Agents are often assumed to have degrees of belief (“credences”) and also binary beliefs (“beliefs simpliciter”). How are these related to each other? A much-discussed answer asserts that it is rational to believe a proposition if and only if one has a high enough degree of belief in it. But this answer runs into the “lottery paradox”: the set of believed propositions may violate the key rationality conditions of consistency and deductive closure. In earlier work, we showed that this problem (...)
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  17.  33
    The Justification of Deductive Inference and the Rationality of Believing for a Reason.Gian-Andri Toendury - 2007 - Dissertation, Université de Fribourg
    The present PhD thesis is concerned with the question whether good reasoning requires that the subject has some cognitive grip on the relation between premises and conclusion. One consideration in favor of such a requirement goes as follows: In order for my belief-formation to be an instance of reasoning, and not merely a causally related sequence of beliefs, the process must be guided by my endorsement of a rule of reasoning. Therefore I must have justified beliefs about the (...) between my premises and my conclusion. -/- The rationality of a belief often depends on whether it is rightly connected to other beliefs, or more generally to other mental states —the states capable of providing a reason to holding the belief in question. For instance, some rational beliefs are connected to other beliefs by being inferred from them. It is often accepted that the connection implies that the subject in some sense ‘takes the mental states in question to be reason-providing’. But views on how exactly this is to be understood differ widely. They range from interpretations according to which ‘taking a mental state to be reason-providing’ imposes a mere causal sustaining relation between belief and reason-providing state to interpretations according to which one ‘takes a mental state to be reason-providing’ only if one believes that the state is reason-providing. The most common worry about the latter view is that it faces a vicious regress. In this thesis a different but in some respects similar interpretation of ‘taking something as reason-providing’ is given. It is argued to consist of a disposition to react in certain ways to information that challenges the reason-providing capacity of the allegedly reason-providing state. For instance, that one has inferred A from B partly consists in being disposed to suspend judgment about A if one obtains a reason to believe that B does not render A probable. The account is defended against regress-objections and the suspicion of explanatory circularity. (shrink)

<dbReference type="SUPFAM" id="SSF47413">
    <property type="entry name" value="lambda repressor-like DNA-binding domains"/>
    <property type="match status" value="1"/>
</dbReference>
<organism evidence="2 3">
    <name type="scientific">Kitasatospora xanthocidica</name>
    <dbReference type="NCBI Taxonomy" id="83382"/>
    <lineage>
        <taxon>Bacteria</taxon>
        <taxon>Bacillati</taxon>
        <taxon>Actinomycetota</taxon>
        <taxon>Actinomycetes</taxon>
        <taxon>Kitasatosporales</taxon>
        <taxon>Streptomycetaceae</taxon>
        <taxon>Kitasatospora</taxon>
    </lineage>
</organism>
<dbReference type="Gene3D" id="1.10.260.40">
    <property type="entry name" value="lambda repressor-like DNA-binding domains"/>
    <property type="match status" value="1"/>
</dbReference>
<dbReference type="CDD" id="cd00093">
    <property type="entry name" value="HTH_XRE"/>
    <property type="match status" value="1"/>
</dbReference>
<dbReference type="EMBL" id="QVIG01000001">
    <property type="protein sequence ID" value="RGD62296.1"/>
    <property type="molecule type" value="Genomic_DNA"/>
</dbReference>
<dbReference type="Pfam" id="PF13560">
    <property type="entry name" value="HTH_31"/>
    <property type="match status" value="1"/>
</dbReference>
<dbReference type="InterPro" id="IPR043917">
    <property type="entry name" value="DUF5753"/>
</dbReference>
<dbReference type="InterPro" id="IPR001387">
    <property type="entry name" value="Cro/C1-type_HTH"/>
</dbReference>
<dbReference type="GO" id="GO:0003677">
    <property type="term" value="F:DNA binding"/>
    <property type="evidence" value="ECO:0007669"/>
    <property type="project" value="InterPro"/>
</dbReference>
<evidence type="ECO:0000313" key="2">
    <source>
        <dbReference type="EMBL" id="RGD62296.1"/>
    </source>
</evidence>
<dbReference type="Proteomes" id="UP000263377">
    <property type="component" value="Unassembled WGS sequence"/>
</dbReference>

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  18. The Determinable–Determinate Relation Can’T Save Adverbialism.Alex Grzankowski - 2018 - Analysis 78 (1):45-52.
    Adverbialist theories of thought such as those advanced by Hare and Sellars promise an ontologically sleek understanding of a variety of intentional states, but such theories have been largely abandoned due to the ‘many-property problem’. In an attempt to revitalize this otherwise attractive theory, in a series of papers as well as his recent book, Uriah Kriegel has offered a novel reply to the ‘many-property problem’ and on its basis he argues that ‘adverbialism about intentionality is alive and well’. If (...)
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  19. Cosmopsychism, Micropsychism, and the Grounding Relation.Philip Goff - forthcoming - In William Seager (ed.), The Routledge Handbook of Panpsychism. Routledge.
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  20.  45
    Measuring the Dominant Pattern of Leadership and Its Relation to the Functional Performance of Administrative Staff in Palestinian Universities.Ahmed M. A. FarajAllah, Suliman A. El Talla, Samy S. Abu-Naser & Mazen J. Al Shobaki - 2019 - International Journal of Information Technology and Electrical Engineering 7 (5):13-34.
    The study aimed at measuring the dominant pattern of leadership and its relation to the performance of the administrative staff in the Palestinian universities. The study community consists of all the administrative staff from Al-Azhar University and the Islamic University, and through the census of the study society it was found to consist of (655) administrative staff. In order to achieve the objectives of the study, the researchers used the method of random sample in the study, and the study (...)